It’s no secret that those who come to Capitol Hill to work behind the scenes may have political aspirations of their own.
Dozens of current lawmakers were congressional staffers in a previous life. (We feature them once a month in Roll Call’s Staffer News.)
Likewise, plenty of first-time candidates on the ballot Tuesday aren’t new to Congress. Search LegiStorm or their LinkedIn profiles, and you’ll come across the phrase “chief of staff.”
Some are looking to replace their former bosses, while others are hoping to ride their coattails into fresh territory.
Of course, in the age of “drain the swamp,” not all of them are eager to flaunt their Hill careers.
Chip Roy (Sen. Ted Cruz)
While Texas Republican Sen. Ted Cruz is fighting for his political life, his former chief of staff is fighting to create one. Roy has worked for both sitting Texas senators — he was Sen. John Cornyn’s staff director for his leadership office and senior counsel on the Senate Judiciary Committee. He was also a senior adviser to Governor Rick Perry of Texas.
He is running for the open seat left behind by retiring Rep. Lamar Smith in the 21st District, which runs north of San Antonio through parts of Austin. Inside Elections with Nathan L. Gonzales rates the race Likely Republican.
Ben Cline (Rep. Bob Goodlatte)
Cline is looking to replace his former boss, retiring Rep. Bob Goodlatte. He started working for the Virginia Republican in 1994 as a legislative correspondent and moved through the ranks as legislative assistant and legislative director. After two years as chief of staff, he left the office in 2002 and quickly started his tenure in the Virginia House of Delegates, where he has served for 16 years.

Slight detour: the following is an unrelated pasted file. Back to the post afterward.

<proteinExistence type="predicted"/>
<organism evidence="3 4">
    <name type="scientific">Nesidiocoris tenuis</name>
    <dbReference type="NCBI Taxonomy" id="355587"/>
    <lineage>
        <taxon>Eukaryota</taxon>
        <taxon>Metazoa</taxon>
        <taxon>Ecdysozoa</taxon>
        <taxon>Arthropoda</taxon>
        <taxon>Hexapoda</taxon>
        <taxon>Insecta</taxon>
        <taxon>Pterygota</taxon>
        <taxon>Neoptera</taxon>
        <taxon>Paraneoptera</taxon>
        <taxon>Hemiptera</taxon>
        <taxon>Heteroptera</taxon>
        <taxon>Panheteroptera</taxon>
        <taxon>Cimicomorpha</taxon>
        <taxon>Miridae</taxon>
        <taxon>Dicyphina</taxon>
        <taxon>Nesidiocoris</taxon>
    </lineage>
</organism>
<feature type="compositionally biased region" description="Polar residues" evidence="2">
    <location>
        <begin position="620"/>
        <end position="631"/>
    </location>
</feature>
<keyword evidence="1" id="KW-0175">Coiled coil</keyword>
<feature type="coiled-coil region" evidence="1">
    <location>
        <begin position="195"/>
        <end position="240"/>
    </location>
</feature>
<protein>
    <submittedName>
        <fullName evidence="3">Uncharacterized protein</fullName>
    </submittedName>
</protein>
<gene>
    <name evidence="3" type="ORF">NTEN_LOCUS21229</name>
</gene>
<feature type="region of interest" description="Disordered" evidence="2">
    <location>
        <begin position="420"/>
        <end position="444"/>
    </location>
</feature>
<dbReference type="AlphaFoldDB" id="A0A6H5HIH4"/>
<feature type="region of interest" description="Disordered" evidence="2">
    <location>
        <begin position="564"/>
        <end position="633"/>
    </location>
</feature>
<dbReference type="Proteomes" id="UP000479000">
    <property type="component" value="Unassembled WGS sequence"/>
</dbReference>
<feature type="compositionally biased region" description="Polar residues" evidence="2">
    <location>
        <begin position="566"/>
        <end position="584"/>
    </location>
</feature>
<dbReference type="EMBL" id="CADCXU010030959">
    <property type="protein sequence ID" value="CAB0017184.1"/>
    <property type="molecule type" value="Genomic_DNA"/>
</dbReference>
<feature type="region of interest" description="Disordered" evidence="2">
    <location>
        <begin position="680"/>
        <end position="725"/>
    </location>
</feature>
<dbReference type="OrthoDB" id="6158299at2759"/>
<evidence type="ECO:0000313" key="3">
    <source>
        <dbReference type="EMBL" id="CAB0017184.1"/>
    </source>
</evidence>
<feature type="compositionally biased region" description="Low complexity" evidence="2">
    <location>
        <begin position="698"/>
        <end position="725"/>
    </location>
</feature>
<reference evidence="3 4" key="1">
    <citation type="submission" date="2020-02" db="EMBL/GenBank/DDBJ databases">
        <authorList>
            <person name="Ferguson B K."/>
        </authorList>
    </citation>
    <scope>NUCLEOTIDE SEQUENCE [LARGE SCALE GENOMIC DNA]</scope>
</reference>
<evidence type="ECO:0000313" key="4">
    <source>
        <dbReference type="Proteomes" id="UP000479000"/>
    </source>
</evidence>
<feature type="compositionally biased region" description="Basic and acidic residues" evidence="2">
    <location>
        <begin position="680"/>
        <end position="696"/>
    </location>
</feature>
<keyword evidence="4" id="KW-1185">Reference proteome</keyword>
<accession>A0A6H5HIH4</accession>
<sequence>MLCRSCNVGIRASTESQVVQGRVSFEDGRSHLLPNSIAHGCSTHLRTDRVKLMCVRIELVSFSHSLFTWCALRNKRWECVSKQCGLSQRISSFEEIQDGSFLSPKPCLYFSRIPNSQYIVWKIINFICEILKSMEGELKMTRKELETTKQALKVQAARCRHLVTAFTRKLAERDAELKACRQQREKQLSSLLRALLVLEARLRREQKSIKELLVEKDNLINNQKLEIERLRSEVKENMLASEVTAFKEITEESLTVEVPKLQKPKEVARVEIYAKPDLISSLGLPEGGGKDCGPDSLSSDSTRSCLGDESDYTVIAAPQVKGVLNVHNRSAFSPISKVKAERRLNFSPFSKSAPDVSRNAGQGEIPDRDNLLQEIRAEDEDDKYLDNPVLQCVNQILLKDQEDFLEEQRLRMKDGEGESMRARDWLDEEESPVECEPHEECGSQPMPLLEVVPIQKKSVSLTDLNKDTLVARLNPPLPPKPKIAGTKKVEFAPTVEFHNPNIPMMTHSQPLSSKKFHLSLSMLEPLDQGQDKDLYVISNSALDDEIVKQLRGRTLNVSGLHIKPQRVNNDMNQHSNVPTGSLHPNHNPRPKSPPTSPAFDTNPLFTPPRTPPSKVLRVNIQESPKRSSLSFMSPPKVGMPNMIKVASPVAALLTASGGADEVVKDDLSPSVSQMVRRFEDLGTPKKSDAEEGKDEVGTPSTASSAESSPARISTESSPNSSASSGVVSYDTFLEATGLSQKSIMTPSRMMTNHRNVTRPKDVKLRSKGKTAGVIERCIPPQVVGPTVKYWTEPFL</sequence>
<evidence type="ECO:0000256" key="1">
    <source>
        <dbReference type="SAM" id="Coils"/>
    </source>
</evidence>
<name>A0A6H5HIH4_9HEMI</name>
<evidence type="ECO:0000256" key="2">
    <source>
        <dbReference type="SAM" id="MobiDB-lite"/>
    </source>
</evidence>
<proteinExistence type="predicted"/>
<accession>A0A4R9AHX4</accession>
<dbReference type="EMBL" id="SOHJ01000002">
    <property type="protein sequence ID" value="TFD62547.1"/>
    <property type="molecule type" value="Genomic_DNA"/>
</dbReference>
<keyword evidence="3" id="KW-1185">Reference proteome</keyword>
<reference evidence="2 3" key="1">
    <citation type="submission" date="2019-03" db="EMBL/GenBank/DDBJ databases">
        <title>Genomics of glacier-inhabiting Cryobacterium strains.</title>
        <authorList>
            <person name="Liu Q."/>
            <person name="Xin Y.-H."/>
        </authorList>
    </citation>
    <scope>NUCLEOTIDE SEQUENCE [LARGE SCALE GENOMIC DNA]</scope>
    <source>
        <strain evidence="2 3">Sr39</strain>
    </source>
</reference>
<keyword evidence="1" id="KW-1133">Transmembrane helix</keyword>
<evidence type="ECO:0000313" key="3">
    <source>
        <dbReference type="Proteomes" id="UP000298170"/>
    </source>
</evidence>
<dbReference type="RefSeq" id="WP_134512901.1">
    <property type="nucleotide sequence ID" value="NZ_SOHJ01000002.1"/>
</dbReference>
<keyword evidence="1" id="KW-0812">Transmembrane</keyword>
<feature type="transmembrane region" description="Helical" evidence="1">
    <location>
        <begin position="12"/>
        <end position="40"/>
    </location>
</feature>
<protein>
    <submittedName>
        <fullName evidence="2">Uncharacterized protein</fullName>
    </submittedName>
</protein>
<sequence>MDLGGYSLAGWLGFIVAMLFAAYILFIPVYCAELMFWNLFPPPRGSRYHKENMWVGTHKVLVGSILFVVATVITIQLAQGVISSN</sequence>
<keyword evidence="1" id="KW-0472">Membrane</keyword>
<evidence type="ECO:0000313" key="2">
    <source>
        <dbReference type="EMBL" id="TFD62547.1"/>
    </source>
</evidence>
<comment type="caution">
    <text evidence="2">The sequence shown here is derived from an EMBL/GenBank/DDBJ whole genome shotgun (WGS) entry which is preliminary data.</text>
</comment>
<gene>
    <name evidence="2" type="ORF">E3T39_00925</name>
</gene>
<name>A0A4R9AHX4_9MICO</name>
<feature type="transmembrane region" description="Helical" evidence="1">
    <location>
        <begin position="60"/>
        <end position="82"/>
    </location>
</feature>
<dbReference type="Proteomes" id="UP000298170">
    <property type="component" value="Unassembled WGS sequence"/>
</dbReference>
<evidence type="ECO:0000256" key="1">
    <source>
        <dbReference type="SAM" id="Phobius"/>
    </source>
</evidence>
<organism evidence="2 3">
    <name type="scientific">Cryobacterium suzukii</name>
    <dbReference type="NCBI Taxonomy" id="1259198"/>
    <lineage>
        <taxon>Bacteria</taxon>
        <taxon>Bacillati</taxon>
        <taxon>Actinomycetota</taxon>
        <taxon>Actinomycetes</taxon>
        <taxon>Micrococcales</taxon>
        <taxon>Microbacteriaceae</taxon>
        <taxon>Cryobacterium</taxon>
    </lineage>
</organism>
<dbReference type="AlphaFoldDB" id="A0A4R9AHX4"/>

Not everyone in the Goodlatte family is a fan of Cline. The congressman’s son, Bobby, announced in August he had donated the maximum amount to Jennifer Lewis, the Democratic candidate in the race to replace his father, and urged others to do the same.
Young Kim (Rep. Ed Royce)
Kim went to work for Republican Rep. Ed Royce of California more than 25 years ago and most recently was his director of community operations. Before that she was his director of Asian affairs. Kim stuck with Royce until she was elected to the California State Assembly in 2014.
As Royce’s hand-picked successor, she got a call from the congressman almost immediately after he announced he would retire at the end of this term.
“Young Kim, I’m with you,” Kim recalled Royce saying during the conversation, NBC reported. “You’re the best candidate that I can think of who knows the district that can carry on the work that I’m leaving behind.”
Ron Wright (Rep. Joe Barton)
Wright is another former staffer running to replace the man who was once his boss. He worked for Texas Republican Rep. Joe L. Barton as his district director from 2000 to 2009 and his chief of staff from 2009 to 2011. While he was an aide, he served at-large on the Arlington City Council for eight years and was the mayor pro tempore for four of those. When he left Barton’s office, he was appointed by the Tarrant County Commissioners Court to be the county’s tax assessor-collector.
During the primary, Wright argued that he is the only candidate who can “hit the ground running in Washington” because of his staffer experience, the Texas Tribune reported.
Lori Trahan (former Rep. Marty Meehan)
Months after Trahan graduated from Georgetown University, she began her stint with Marty Meehan, then a Democratic congressman from Massachusetts. She stayed for nine years, simultaneously serving as the state’s deputy treasurer for two of those, and rose through the ranks to become chief of staff. She left for the private sector in 2005.
A couple years later, Meehan left the House. Fast forward 10 more, and his successor, Rep. Niki Tsongas, announced she would retire. That’s when Trahan threw her hat into the Democratic primary, defeating Daniel Koh, who was chief of staff to Boston Mayor Martin J. Walsh.
Erin Franczak contributed to this report.
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